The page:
We present results of theoretical models (static spherical clouds with a microturbulent velocity field) to study the conversion of carbon monoxide (CO) line parameters into molecular hydrogen (H 2 ) column densities, N2. The three potential H 2 tracers that we investigate are the integrated 12 CO and 13 CO intensities, I 12 and I 13 , and the 13 CO LTE column density, N( 13 . We find that I 12 may be a reasonable tracer of N2 under conditions appropriate to the envelopes of giant molecular clouds and for studies involving cloud ensembles of different cloud sizes and velocity dispersions. However, it saturates under higher density conditions. It is important that empirical conversion factors be set using the types of objects to which they will be applied. For this reason, our analysis suggests that the conversion factor N2/I 12 for giant molecular clouds in the molecular ring of our galaxy may be a factor of 2 lower than the average used by many observers. This lower value is supported by some recent empirical determinations. The quantity I 13 is a good tracer of N2 over a wide range of densities but it is more sensitive to the actual 13 CO abundance. The quantity N( 13 is similar to I 13 as a good tracer of N2 except at low densities and temperatures. The ratio I 12 /I 13 may be used to delineate temperature and column density effects. Finally, we find a strong temperature dependence in the various conversion factors, with N2/I 12 scaling with gas temperature (T/sub k/ approximately as (T/sub k/)/sup -1.3/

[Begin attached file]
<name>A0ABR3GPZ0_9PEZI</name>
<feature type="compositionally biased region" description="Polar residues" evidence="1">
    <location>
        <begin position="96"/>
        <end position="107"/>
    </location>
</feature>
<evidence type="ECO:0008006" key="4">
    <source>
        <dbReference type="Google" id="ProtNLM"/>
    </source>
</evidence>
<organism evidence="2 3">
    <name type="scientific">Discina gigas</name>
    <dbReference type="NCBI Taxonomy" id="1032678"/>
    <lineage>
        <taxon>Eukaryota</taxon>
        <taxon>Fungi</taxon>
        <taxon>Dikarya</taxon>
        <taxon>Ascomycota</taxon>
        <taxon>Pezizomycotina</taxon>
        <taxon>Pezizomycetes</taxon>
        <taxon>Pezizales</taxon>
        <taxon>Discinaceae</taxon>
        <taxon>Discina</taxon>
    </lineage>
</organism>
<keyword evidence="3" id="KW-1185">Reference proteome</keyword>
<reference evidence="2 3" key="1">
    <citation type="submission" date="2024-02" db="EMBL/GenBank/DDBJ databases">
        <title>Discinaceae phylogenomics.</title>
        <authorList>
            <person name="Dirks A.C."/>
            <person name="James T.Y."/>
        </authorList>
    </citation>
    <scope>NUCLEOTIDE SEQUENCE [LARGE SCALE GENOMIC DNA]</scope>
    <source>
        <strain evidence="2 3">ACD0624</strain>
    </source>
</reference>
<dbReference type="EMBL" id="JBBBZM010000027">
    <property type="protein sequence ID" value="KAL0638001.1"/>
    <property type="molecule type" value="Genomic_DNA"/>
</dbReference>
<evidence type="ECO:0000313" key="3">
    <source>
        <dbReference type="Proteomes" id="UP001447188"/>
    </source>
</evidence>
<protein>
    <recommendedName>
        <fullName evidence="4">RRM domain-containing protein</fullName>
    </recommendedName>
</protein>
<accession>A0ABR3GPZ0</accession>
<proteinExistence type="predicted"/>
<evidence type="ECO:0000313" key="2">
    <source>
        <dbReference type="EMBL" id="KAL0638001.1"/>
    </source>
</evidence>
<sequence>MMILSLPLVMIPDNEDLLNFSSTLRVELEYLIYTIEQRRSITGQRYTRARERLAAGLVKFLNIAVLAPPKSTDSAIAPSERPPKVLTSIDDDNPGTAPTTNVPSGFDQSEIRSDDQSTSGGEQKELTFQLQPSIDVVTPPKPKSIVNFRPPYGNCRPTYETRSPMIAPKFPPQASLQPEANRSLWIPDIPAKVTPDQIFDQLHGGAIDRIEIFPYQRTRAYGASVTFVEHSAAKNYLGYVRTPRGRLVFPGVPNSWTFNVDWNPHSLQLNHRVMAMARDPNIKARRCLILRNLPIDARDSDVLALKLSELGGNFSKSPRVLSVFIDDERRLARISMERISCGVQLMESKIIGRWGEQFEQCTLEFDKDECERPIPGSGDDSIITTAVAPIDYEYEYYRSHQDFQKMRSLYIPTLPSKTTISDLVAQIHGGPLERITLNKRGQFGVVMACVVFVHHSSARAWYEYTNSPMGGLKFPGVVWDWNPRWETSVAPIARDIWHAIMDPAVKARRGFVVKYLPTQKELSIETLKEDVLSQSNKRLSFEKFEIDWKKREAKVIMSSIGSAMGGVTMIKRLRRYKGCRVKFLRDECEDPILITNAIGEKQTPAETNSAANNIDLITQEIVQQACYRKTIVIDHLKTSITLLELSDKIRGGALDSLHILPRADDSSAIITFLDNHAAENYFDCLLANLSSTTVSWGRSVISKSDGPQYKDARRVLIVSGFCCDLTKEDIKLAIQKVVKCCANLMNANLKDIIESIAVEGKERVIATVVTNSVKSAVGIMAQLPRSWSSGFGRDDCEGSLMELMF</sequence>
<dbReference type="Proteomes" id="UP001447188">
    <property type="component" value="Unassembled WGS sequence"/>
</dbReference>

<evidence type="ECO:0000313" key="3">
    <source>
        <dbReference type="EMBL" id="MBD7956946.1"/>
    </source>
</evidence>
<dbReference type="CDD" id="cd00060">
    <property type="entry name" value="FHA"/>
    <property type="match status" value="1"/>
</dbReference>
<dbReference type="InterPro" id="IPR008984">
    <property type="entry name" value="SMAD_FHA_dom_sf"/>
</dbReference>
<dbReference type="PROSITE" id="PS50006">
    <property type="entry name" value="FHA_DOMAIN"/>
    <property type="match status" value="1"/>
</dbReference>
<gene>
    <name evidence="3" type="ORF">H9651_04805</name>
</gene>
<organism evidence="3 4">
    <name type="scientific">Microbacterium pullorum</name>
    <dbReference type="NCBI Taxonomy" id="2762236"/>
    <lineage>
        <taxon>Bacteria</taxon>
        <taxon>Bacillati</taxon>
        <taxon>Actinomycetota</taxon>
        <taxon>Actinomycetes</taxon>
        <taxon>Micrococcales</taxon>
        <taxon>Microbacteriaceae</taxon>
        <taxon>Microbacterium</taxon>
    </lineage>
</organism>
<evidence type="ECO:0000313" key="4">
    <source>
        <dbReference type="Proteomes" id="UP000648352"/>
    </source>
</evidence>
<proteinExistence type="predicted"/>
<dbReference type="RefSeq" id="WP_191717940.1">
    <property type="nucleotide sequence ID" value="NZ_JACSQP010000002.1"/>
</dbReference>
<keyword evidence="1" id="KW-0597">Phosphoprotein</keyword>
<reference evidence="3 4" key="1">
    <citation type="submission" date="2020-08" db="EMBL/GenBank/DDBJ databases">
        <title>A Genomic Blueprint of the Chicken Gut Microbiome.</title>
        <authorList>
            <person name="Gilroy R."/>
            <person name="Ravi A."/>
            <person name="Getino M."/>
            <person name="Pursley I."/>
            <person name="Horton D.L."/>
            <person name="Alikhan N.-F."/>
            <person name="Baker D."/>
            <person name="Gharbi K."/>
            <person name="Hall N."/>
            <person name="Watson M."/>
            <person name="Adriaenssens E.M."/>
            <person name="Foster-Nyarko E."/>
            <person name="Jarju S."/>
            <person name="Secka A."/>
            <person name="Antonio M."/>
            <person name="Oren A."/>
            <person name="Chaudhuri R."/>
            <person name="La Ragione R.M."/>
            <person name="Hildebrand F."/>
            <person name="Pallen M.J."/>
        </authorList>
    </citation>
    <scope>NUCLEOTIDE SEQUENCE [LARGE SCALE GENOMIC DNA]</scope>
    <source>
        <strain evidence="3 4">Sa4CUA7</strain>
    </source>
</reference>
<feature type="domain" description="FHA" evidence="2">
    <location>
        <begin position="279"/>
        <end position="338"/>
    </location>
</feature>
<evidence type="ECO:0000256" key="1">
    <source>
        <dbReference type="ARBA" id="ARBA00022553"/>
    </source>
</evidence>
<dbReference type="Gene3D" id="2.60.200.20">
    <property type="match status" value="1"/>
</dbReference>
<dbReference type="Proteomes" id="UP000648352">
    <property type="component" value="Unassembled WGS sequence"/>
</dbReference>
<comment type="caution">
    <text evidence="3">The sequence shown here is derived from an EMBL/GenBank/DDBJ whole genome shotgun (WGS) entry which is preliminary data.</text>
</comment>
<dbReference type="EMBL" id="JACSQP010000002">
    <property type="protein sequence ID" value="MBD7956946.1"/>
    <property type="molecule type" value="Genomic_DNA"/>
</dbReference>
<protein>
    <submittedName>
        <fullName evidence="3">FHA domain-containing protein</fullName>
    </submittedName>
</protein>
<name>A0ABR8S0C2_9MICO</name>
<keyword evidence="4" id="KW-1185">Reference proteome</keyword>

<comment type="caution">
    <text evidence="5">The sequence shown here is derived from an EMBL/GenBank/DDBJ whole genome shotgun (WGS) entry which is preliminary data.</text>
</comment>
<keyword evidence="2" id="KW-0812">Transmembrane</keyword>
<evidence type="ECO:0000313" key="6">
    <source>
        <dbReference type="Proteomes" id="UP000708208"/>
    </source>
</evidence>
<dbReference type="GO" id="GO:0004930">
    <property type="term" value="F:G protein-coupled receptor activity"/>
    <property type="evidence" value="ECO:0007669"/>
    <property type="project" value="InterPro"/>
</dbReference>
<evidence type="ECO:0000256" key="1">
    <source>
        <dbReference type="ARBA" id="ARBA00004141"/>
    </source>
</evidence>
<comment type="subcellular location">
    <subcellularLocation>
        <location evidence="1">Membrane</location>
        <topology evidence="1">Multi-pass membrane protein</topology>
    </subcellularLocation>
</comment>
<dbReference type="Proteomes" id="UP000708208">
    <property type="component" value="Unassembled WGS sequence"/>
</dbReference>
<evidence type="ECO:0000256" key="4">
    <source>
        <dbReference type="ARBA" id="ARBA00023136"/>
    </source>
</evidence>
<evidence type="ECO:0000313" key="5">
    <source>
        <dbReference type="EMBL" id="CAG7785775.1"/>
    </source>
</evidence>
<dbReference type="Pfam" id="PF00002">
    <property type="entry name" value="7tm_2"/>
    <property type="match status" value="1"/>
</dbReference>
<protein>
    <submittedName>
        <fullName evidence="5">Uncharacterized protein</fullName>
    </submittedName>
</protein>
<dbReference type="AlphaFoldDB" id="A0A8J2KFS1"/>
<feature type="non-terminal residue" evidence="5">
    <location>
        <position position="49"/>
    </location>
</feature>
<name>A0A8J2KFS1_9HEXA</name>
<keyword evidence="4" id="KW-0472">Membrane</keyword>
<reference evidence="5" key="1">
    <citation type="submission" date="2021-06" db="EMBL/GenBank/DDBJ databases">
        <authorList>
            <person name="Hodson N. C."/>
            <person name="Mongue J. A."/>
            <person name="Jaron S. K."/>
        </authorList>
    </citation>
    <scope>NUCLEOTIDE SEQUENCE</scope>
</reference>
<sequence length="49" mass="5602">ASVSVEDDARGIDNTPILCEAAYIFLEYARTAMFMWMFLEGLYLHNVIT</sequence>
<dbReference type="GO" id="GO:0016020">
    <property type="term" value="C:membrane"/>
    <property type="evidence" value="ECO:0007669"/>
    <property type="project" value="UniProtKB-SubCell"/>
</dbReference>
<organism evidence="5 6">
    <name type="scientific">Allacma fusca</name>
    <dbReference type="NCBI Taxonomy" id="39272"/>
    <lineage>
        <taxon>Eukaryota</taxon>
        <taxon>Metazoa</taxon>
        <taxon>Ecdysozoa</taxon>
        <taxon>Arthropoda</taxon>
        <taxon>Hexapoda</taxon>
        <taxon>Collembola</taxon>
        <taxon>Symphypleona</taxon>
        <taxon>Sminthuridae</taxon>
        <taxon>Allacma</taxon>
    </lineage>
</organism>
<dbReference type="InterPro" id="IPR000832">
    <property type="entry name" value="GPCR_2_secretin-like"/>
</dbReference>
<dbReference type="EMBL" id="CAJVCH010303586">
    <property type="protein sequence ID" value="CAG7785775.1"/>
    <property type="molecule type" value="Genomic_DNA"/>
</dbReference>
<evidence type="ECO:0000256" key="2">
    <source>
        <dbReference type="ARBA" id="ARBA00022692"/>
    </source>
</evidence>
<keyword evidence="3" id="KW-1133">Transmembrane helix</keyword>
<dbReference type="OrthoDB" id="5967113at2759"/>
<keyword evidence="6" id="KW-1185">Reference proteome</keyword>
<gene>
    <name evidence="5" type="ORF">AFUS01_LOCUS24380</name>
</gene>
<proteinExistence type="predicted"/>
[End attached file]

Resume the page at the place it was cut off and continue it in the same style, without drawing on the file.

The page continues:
20. Destruction of liver haem by norethindrone. Conversion into green pigments

    OpenAIRE

    White, Ian N. H.

    1981-01-01

    1. Factors affecting the norethindrone-mediated conversion of hepatic haem into green pigments have been studied in the rat. Concentrations of haem and green pigments were estimated spectrophotometrically after esterification and separation by silica gel high-pressure liquid chromatography (h.p.l.c.). 2. Accumulation of green pigments in the liver was dependent on the dose of steroid and the time after dosing, maximum values being reached after 4–8h. Phenobarbitone pretreatment of rats result...

  1. Keep Meaning in Conversational Coordination

    Directory of Open Access Journals (Sweden)

    Elena Clare Cuffari

    2014-12-01